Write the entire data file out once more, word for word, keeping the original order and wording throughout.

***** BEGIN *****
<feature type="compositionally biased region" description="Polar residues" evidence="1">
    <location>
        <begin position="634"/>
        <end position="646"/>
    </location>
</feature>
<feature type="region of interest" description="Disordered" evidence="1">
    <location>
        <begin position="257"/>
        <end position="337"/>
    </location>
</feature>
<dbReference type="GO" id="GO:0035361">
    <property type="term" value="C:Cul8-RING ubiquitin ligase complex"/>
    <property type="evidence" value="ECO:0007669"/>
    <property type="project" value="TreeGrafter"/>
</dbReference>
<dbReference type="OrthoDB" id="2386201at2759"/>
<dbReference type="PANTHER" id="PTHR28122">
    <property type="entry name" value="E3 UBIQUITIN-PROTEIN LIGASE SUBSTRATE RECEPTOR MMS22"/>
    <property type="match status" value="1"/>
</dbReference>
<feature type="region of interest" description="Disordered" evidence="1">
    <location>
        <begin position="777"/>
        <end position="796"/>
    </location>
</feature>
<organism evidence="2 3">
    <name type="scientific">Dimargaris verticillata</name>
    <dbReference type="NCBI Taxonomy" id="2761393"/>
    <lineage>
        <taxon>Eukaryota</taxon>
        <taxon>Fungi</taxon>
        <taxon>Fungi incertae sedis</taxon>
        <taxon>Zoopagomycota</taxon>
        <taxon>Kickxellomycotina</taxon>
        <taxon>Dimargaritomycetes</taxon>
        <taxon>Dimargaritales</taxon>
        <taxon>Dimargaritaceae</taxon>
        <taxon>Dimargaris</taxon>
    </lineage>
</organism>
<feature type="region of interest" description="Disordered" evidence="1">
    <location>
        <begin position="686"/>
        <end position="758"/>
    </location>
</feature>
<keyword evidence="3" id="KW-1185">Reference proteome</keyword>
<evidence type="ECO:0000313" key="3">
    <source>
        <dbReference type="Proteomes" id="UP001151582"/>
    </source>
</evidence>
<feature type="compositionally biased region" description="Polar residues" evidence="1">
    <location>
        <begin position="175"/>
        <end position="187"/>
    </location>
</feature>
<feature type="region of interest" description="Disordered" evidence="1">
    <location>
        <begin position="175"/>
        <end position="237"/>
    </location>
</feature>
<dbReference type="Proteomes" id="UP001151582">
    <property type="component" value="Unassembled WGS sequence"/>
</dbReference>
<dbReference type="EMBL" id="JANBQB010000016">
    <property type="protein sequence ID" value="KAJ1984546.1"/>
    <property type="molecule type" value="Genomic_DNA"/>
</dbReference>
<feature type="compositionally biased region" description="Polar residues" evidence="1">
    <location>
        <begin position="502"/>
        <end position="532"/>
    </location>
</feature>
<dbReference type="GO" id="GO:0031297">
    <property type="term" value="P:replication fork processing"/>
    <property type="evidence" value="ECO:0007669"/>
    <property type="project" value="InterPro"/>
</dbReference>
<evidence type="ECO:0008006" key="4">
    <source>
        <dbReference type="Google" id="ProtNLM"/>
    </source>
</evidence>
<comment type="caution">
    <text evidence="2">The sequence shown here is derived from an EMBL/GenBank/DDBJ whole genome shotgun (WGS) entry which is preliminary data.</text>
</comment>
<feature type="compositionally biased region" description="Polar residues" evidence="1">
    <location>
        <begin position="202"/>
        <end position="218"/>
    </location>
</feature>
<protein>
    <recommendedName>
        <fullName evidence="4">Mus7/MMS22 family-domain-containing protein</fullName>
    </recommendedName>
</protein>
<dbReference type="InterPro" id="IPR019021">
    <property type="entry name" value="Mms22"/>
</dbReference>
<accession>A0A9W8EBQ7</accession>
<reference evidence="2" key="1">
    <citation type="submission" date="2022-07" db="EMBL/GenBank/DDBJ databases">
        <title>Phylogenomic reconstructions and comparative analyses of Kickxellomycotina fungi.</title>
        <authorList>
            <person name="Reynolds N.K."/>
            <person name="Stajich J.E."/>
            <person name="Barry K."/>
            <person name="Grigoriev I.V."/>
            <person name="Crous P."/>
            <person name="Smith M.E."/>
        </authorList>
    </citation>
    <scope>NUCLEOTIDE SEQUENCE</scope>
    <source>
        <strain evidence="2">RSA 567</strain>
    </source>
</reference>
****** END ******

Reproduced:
<feature type="compositionally biased region" description="Polar residues" evidence="1">
    <location>
        <begin position="634"/>
        <end position="646"/>
    </location>
</feature>
<feature type="region of interest" description="Disordered" evidence="1">
    <location>
        <begin position="257"/>
        <end position="337"/>
    </location>
</feature>
<dbReference type="GO" id="GO:0035361">
    <property type="term" value="C:Cul8-RING ubiquitin ligase complex"/>
    <property type="evidence" value="ECO:0007669"/>
    <property type="project" value="TreeGrafter"/>
</dbReference>
<dbReference type="OrthoDB" id="2386201at2759"/>
<dbReference type="PANTHER" id="PTHR28122">
    <property type="entry name" value="E3 UBIQUITIN-PROTEIN LIGASE SUBSTRATE RECEPTOR MMS22"/>
    <property type="match status" value="1"/>
</dbReference>
<feature type="region of interest" description="Disordered" evidence="1">
    <location>
        <begin position="777"/>
        <end position="796"/>
    </location>
</feature>
<organism evidence="2 3">
    <name type="scientific">Dimargaris verticillata</name>
    <dbReference type="NCBI Taxonomy" id="2761393"/>
    <lineage>
        <taxon>Eukaryota</taxon>
        <taxon>Fungi</taxon>
        <taxon>Fungi incertae sedis</taxon>
        <taxon>Zoopagomycota</taxon>
        <taxon>Kickxellomycotina</taxon>
        <taxon>Dimargaritomycetes</taxon>
        <taxon>Dimargaritales</taxon>
        <taxon>Dimargaritaceae</taxon>
        <taxon>Dimargaris</taxon>
    </lineage>
</organism>
<feature type="region of interest" description="Disordered" evidence="1">
    <location>
        <begin position="686"/>
        <end position="758"/>
    </location>
</feature>
<keyword evidence="3" id="KW-1185">Reference proteome</keyword>
<evidence type="ECO:0000313" key="3">
    <source>
        <dbReference type="Proteomes" id="UP001151582"/>
    </source>
</evidence>
<feature type="compositionally biased region" description="Polar residues" evidence="1">
    <location>
        <begin position="175"/>
        <end position="187"/>
    </location>
</feature>
<feature type="region of interest" description="Disordered" evidence="1">
    <location>
        <begin position="175"/>
        <end position="237"/>
    </location>
</feature>
<dbReference type="Proteomes" id="UP001151582">
    <property type="component" value="Unassembled WGS sequence"/>
</dbReference>
<dbReference type="EMBL" id="JANBQB010000016">
    <property type="protein sequence ID" value="KAJ1984546.1"/>
    <property type="molecule type" value="Genomic_DNA"/>
</dbReference>
<feature type="compositionally biased region" description="Polar residues" evidence="1">
    <location>
        <begin position="502"/>
        <end position="532"/>
    </location>
</feature>
<dbReference type="GO" id="GO:0031297">
    <property type="term" value="P:replication fork processing"/>
    <property type="evidence" value="ECO:0007669"/>
    <property type="project" value="InterPro"/>
</dbReference>
<evidence type="ECO:0008006" key="4">
    <source>
        <dbReference type="Google" id="ProtNLM"/>
    </source>
</evidence>
<comment type="caution">
    <text evidence="2">The sequence shown here is derived from an EMBL/GenBank/DDBJ whole genome shotgun (WGS) entry which is preliminary data.</text>
</comment>
<feature type="compositionally biased region" description="Polar residues" evidence="1">
    <location>
        <begin position="202"/>
        <end position="218"/>
    </location>
</feature>
<protein>
    <recommendedName>
        <fullName evidence="4">Mus7/MMS22 family-domain-containing protein</fullName>
    </recommendedName>
</protein>
<dbReference type="InterPro" id="IPR019021">
    <property type="entry name" value="Mms22"/>
</dbReference>
<accession>A0A9W8EBQ7</accession>
<reference evidence="2" key="1">
    <citation type="submission" date="2022-07" db="EMBL/GenBank/DDBJ databases">
        <title>Phylogenomic reconstructions and comparative analyses of Kickxellomycotina fungi.</title>
        <authorList>
            <person name="Reynolds N.K."/>
            <person name="Stajich J.E."/>
            <person name="Barry K."/>
            <person name="Grigoriev I.V."/>
            <person name="Crous P."/>
            <person name="Smith M.E."/>
        </authorList>
    </citation>
    <scope>NUCLEOTIDE SEQUENCE</scope>
    <source>
        <strain evidence="2">RSA 567</strain>
    </source>
</reference>